Hello World!

Hello World Walkers!

World Walkings

World Walkings

As a writer, reader, and an artist, I find myself wandering in different worlds quite often. The more I do, the more I learn about myself, the real world, and other people. On some days the sideways jump between worlds doesn’t seem so difficult, but on other days… it’s about as easy as leaping the Grand Canyon. There’s all these other things that get in the way–like work and chores, or even eating and sleeping. Still, when I get immersed in writing (or reading or painting) nothing else matters.

So how do we find a balance between the have-to real world and the want-to worlds?

A sideways leap

A sideways leap

How do you “get into” other worlds? And, for that matter, how to you transition back? This website is dedicated to the journey toward a more creative life. Come World Walking with me.

Our truest life is when we are in dreams awake.” -Henry David Thoreau

Imagination will often carry us to worlds that never were. But without it we go nowhere.” -Carl Sagan


(Read more at http://www.brainyquote.com/quotes/topics/topic_imagination.html#0XwsuJgtfYCHrw6U.99)

Final note: all pictures are either taken myself or found on Pixabay.com (an absolutely fabulous site that offers high quality pictures that can be used without attribution. If you love this — become a part of it.)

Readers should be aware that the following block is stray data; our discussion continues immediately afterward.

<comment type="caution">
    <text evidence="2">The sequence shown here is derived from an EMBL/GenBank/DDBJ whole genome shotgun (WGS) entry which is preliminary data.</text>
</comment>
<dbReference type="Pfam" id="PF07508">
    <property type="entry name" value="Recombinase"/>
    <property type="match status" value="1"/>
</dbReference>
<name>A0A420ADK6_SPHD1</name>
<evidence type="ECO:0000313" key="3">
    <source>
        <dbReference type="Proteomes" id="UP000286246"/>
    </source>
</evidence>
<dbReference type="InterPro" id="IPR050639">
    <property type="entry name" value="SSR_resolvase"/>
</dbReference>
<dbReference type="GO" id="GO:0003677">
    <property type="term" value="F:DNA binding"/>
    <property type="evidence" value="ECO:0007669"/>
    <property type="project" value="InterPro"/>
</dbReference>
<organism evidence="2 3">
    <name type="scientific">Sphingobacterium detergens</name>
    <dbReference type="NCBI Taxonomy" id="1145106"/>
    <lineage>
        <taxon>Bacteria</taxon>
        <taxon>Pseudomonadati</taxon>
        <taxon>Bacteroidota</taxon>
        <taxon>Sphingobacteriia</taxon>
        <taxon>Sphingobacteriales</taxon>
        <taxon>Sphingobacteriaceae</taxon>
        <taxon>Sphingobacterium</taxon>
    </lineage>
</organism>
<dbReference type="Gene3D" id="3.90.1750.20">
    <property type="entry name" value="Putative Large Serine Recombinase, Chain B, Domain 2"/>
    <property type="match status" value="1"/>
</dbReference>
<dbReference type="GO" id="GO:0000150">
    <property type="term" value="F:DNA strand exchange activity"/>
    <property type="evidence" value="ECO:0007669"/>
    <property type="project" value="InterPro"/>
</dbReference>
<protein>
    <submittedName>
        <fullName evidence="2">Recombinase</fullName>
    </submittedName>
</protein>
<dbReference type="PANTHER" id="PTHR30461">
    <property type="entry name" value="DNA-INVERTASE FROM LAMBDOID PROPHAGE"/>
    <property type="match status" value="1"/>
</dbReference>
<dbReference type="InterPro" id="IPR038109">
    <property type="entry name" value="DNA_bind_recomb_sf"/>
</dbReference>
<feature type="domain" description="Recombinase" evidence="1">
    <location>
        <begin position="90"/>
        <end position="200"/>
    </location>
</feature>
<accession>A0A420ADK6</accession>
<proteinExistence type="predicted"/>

World Walking

World Walking

Recent Posts

Re-visioning for PLOT

Right now I’m in the middle of trying to re-vision the plot of my 3rd novel, I Feel For You

Revision - the precision part of writing.

Revision – the precision part of writing.

(IFFY). I’m using Scrivener – and really loving the corkboard part of it for visualizing. One thing I’ve been working on is adding information based on the book The Writer’s Little Helper (by James V. Smith) to the summary (what shows up on the corkboard).

I’m adding all the information on “The Scene Card” (page 114 of the 2006 ed.) So each summary tells:

  • who is in the scene,
  • what happens,
  • where and when it takes place
  • whether it is a master, major, or minor scene (as described in The Writer’s Little Helper, 42-43),
  • what the purpose of the scene is,
  • and finally the ratings on the ACIIDS intensity scale (pg.

This is what it looks like:

Scrivener's Corkboard

Scrivener’s Corkboard


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